So if you find that the fence between two properties had fallen you first have to first make sure it’s yours. There is an unwritten rule that a good neighbour puts up a fence with the post and rails’ facing their own property, but this is not a legal obligation. If the odd post has failed it could be possibly to repair this without taking the fence down. Support the fence with lengths of timber on either side. Dig a hole around the base of the post, cut the rotten part away and remove any concrete.

Place a concrete spur in the hole against the remains of the post. Then drill holes through the post at the marked spots. Push the bolts through the post and spur side. Put on the nuts and tighten with a spanner. Brace the post with lengths of timber, checking it is vertical with a spirit level. Fill the hole with concrete, leaving the timber supports in place for 48 hours while it sets. This is likely to be a temporary measure, because if one post has failed, in all probability the other may follow soon after, so consider taking the fence down completely and replacing all the posts with good well treated new ones. If the panels are sound, treat them with a spirit based preservative and you will have a fence that will last for many years.

Picture: CoolValley

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How to remove the lid on a push button toilet

by on Dec.22, 2013, under DIY Tips, How To Guides

It might seem like a silly question, but think about – how do you remove the lid on a push button toilet? There are no obvious screws and it doesn’t just lift off. You could do damage to yourself and the cistern by trying to force it up, so instead read this simple way to get it off quickly and easily.

You should first check a manufacturer’s guide if you’re unsure, but most push button cistern lids lift in one of two ways. First try gently pressing down the outer ring of the button and turning it anticlockwise in order to remove the button. If this doesn’t work, use the edge of a flat screwdriver to gently prise the button upwards. This should reveal one or more screws.

You now need to remove this screw. This will allow you to lift the chamber that surrounds the flushing button. If it is a little stiff, it can be prised off with a screwdriver as before. It is then very simple to lift the whole lid away from the cistern.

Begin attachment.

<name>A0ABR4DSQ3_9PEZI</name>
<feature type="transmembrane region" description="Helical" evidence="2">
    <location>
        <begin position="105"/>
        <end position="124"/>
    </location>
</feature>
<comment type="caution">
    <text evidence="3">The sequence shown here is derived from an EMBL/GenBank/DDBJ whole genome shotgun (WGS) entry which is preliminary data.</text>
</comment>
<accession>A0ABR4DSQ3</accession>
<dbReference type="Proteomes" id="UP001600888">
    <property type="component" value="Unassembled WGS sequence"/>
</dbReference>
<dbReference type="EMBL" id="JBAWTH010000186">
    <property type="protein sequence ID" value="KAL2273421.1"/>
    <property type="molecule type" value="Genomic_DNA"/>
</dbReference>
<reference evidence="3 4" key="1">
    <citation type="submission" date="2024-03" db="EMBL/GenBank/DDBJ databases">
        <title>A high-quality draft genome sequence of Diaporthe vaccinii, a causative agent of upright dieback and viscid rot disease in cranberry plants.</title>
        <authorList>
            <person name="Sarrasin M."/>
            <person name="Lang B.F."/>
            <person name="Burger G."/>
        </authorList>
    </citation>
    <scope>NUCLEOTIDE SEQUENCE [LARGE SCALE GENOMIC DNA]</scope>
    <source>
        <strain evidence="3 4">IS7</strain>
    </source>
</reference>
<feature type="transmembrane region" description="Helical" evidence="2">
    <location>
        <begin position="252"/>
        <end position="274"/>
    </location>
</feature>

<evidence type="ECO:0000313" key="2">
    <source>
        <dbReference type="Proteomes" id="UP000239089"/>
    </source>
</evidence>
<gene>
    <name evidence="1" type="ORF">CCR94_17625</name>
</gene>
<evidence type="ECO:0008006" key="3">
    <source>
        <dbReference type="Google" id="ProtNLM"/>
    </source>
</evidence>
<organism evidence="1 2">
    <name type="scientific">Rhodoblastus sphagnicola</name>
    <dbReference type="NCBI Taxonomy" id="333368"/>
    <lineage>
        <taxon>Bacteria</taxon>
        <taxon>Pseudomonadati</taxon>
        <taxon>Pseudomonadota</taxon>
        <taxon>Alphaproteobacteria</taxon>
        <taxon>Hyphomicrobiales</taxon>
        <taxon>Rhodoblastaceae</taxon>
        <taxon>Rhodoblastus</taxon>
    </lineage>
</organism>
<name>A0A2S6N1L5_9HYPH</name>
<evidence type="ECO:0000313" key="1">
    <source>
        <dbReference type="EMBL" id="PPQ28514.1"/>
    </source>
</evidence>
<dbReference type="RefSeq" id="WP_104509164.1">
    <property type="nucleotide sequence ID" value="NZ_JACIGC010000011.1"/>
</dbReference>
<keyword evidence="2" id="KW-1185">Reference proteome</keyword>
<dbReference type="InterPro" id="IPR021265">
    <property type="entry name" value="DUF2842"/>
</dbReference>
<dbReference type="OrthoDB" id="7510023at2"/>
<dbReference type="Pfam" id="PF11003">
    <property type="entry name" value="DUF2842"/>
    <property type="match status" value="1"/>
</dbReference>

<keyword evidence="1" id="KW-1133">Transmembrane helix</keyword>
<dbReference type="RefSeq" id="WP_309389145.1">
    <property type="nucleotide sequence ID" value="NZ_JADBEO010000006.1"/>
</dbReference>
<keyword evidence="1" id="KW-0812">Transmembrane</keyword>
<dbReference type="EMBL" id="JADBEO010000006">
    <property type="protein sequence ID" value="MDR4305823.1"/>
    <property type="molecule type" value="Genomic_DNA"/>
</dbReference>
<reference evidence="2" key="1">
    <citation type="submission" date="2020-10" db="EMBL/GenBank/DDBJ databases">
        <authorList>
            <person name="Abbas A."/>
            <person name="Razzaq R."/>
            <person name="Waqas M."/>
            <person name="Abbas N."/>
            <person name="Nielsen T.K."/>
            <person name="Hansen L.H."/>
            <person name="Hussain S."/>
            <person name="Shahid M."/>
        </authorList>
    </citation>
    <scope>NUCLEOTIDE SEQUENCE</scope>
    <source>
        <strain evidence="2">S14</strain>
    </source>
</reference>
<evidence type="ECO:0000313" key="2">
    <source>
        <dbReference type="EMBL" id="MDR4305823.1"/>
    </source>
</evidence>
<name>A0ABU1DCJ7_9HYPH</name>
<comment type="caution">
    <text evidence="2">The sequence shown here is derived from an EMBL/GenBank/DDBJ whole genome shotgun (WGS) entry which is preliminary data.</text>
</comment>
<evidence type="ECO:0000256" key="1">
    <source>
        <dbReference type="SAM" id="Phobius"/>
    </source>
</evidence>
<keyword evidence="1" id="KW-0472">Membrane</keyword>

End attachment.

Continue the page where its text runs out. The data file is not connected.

Replacing it is simply a matter of putting the lid back on, replacing the chamber and the screw, then finally the button and the ring surrounding it.

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Designing a wetroom

by on Dec.08, 2013, under Bathrooms, DIY Tips, How To Guides

Wetrooms have become increasingly popular over the past decade as people look to a stylishly modern, but simple design for their bathroom. As the name suggests, wetrooms are just that, watertight rooms that are simply furnished with a shower and possibly a shower screen to create a luxurious and minimalist environment.

Wetrooms work really well for ensuite shower rooms as they are generally smaller than the main bathroom, but any sized bathroom can be made into a wetroom.

Because a wetroom must be watertight it is recommended that you use a specialist company to do the ground work; this involves creating a gradient for proper drainage and laying some sort of waterproof membrane or underlay on all of the walls.

Once the preparation work is done the walls and floor are tiled to your specifications; this can be done by yourself and will save you lots of money compared to getting a professional in. The shower fittings, radiator and other fixtures such as a shower screen or towel rack are then fitted to finish the look.

Adding a wetroom to your house will ultimately add value to your property as they are really thought after, but bear in mind that you may need some planning permission if you plan to make any structural alterations or change the layout of the drainage system.

If done correctly, a wetroom can add a touch of luxury to any house and will last for many years.

Picture: Stephen Thomas

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How to become a plumber

by on Nov.27, 2013, under How To Guides

Thinking of becoming a plumber? Then this is what you need to know:

What does the job entail?

Plumbers are often called out in an emergency and can be faced with a variety of tasks, the main ones include:

•    Installing, maintaining or repairing heating systems
•    Installing, maintaining or repairing sanitation systems
•    Fitting domestic appliances that need mains water such as dishwashers and washing machines.
•    Installing air-conditioning units
•    Fitting bathrooms and ensuites
•    Emergency repairs

Plumbers spend most of their time with customers or on site so good communication skills are a must, as well as being good at finding the route of the problem and solving it.

A plumber typically works 40 hours a week, although many also work overtime. A self-employed plumber can, to a certain degree set their own hours, but note that if you are on call as part of a 24 hour service you will be expected to work when needed, even at 3am in the morning.